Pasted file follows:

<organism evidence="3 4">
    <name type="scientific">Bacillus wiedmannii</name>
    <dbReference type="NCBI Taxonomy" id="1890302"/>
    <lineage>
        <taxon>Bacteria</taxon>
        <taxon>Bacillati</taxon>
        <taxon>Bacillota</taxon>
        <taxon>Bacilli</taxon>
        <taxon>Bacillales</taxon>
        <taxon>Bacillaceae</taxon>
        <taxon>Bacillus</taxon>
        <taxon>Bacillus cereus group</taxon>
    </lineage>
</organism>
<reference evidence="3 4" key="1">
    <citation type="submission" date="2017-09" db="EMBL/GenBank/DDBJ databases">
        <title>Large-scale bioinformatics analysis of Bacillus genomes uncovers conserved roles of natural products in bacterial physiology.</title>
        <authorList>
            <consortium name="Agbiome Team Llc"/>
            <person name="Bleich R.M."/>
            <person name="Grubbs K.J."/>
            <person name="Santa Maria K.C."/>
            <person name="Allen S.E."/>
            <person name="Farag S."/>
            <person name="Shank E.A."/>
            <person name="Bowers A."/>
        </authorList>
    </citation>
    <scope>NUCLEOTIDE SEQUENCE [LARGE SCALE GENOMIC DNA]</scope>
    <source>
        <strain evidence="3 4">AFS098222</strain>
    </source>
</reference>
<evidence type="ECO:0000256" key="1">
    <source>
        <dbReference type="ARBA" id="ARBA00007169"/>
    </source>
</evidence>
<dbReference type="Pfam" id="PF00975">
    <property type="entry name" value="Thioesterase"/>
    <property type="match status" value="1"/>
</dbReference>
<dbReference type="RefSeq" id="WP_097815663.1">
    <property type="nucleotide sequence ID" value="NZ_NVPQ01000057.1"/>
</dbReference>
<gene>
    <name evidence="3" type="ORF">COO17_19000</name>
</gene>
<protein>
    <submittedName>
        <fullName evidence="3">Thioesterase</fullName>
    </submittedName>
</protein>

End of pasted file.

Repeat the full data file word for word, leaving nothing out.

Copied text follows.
<organism evidence="3 4">
    <name type="scientific">Bacillus wiedmannii</name>
    <dbReference type="NCBI Taxonomy" id="1890302"/>
    <lineage>
        <taxon>Bacteria</taxon>
        <taxon>Bacillati</taxon>
        <taxon>Bacillota</taxon>
        <taxon>Bacilli</taxon>
        <taxon>Bacillales</taxon>
        <taxon>Bacillaceae</taxon>
        <taxon>Bacillus</taxon>
        <taxon>Bacillus cereus group</taxon>
    </lineage>
</organism>
<reference evidence="3 4" key="1">
    <citation type="submission" date="2017-09" db="EMBL/GenBank/DDBJ databases">
        <title>Large-scale bioinformatics analysis of Bacillus genomes uncovers conserved roles of natural products in bacterial physiology.</title>
        <authorList>
            <consortium name="Agbiome Team Llc"/>
            <person name="Bleich R.M."/>
            <person name="Grubbs K.J."/>
            <person name="Santa Maria K.C."/>
            <person name="Allen S.E."/>
            <person name="Farag S."/>
            <person name="Shank E.A."/>
            <person name="Bowers A."/>
        </authorList>
    </citation>
    <scope>NUCLEOTIDE SEQUENCE [LARGE SCALE GENOMIC DNA]</scope>
    <source>
        <strain evidence="3 4">AFS098222</strain>
    </source>
</reference>
<evidence type="ECO:0000256" key="1">
    <source>
        <dbReference type="ARBA" id="ARBA00007169"/>
    </source>
</evidence>
<dbReference type="Pfam" id="PF00975">
    <property type="entry name" value="Thioesterase"/>
    <property type="match status" value="1"/>
</dbReference>
<dbReference type="RefSeq" id="WP_097815663.1">
    <property type="nucleotide sequence ID" value="NZ_NVPQ01000057.1"/>
</dbReference>
<gene>
    <name evidence="3" type="ORF">COO17_19000</name>
</gene>
<protein>
    <submittedName>
        <fullName evidence="3">Thioesterase</fullName>
    </submittedName>
</protein>